what you are saying is that apple shouldn't try. ALL of those consumer gadget spaces are being filled, and poorly. apple is all about fusing products together. airplay. imessage. siri. keep that user experience consistent, streamlined. and what you are saying is exactly what they SHOULD tackle.

            anyway, suggesting this is beyond them is laughable at best - the issue is that the competition is so fierce, you seem to be suggesting they'd lose. that is where I differ. if apple doesn't try, they continue losing ANYWAY. is it merely because of apple's price point? nope. if apple sold a killer universal remote setup, for a reasonable premium, it would sell very very very well. why? they get to add their other gadgetry to it. you can turn off your onkyo TV and pioneer receiver and instantly swap onto an amazon prime audio feed to your Homepod. Why isn't apple taking the lead on this?

            apple branded equipment, combined with their constant updates, should be super easy. why haven't they done this? why didn't they capitalize on wifi aware gear when they were selling routers? see what I mean? they HAD the "hub of some kind" staring them right in the fucking face the whole time. the home is ready for a huge leap forward in terms of tech, consistency, usability, reliability, scalability. apple is ignoring home potential at their own peril. people are keeping their phones, and getting OTHER GADGETS.....

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        January 16, 2019 2:44 PM

        apple receiver with speakers? take on sonos. do it.

        https://www.apple.com/homepod/

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          January 16, 2019 2:52 PM

          my brother has that. it's a tragic also-ran. it barely qualifies as a honed/upscale apple device. I mean multi-room/zone, centrally controlled, adaptable to play lots of sound sources.

          going "HEY SIRI PLAY WU TANG CLAN" is a whole lot of nothing when it's from apple.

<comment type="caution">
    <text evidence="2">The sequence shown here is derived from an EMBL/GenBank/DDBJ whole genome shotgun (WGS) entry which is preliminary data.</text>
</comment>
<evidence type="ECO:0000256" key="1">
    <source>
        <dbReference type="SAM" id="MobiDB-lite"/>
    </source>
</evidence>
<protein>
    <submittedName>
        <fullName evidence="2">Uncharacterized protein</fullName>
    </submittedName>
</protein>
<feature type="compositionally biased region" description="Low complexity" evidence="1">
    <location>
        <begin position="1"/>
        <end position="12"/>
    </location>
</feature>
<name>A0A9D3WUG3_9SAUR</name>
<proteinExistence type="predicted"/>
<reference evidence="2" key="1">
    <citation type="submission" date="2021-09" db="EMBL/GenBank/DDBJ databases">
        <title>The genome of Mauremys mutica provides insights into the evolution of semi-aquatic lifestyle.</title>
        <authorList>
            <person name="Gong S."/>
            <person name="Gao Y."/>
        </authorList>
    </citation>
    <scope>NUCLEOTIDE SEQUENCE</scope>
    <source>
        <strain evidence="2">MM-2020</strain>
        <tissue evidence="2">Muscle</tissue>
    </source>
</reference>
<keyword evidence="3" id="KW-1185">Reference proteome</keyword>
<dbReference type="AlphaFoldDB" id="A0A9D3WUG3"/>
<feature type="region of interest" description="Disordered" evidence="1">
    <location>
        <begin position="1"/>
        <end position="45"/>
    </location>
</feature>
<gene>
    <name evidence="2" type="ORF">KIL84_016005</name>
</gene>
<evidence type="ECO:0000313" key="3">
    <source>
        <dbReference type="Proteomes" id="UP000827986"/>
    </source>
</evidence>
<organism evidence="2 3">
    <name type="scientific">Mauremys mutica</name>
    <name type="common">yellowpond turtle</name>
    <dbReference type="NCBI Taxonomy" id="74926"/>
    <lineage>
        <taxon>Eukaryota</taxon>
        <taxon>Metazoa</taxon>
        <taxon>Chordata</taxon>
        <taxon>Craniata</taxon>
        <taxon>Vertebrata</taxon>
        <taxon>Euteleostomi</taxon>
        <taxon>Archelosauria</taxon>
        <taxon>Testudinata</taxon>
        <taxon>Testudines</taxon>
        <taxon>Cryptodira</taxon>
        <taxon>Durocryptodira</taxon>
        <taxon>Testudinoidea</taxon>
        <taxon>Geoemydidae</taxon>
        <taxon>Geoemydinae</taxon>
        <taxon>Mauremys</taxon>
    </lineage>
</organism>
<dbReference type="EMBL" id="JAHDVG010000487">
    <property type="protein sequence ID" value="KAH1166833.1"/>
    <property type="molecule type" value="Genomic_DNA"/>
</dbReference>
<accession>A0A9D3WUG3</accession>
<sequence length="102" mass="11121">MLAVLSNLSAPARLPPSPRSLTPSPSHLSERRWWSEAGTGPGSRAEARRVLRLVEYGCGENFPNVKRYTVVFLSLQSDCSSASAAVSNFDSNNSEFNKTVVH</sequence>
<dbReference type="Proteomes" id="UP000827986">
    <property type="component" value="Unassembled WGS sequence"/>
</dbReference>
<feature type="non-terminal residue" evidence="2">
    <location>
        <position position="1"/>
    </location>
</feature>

• reply
      January 16, 2019 2:35 PM

      "He very much wanted to do for television sets what he had done for computers, music players, and phones: make them simple and elegant," Isaacson wrote. "'I'd like to create an integrated television set that is completely easy to use,' he told me. 'It would be seamlessly synced with all of your devices and with iCloud.' No longer would users have to fiddle with complex remotes for DVD players and cable channels. 'It will have the simplest user interface you could imagine. I finally cracked it.'"

      Except he didn't actually crack it in the sense of having the tools necessary to achieve it. He and the rest of Apple overestimated Apple's negotiating position with TV/content folks like they were the music labels desperately trying to stem the bleeding from piracy in the iPod/iTunes era. They didn't need Apple to save them so they weren't about to give up a bunch of stuff. And they've been proven right. The AppleTV is a good enough proxy for what a full flatscreen TV experience would've been in terms of software/UX and they still don't have single sign on to all your services and these sorts of things which require real leverage to do, Siri isn't going to magically be able to search every streaming service that is happy to let themselves be aggregated and undifferentiated into 1 Apple UX.

      What I found shocking about last week's announcement was that Apple is breaking down the walled garden that Steve Jobs built.
      ...
      The company has enough money to market iTunes as a Netflix killer, but they find themselves in the position of trying to buy cool.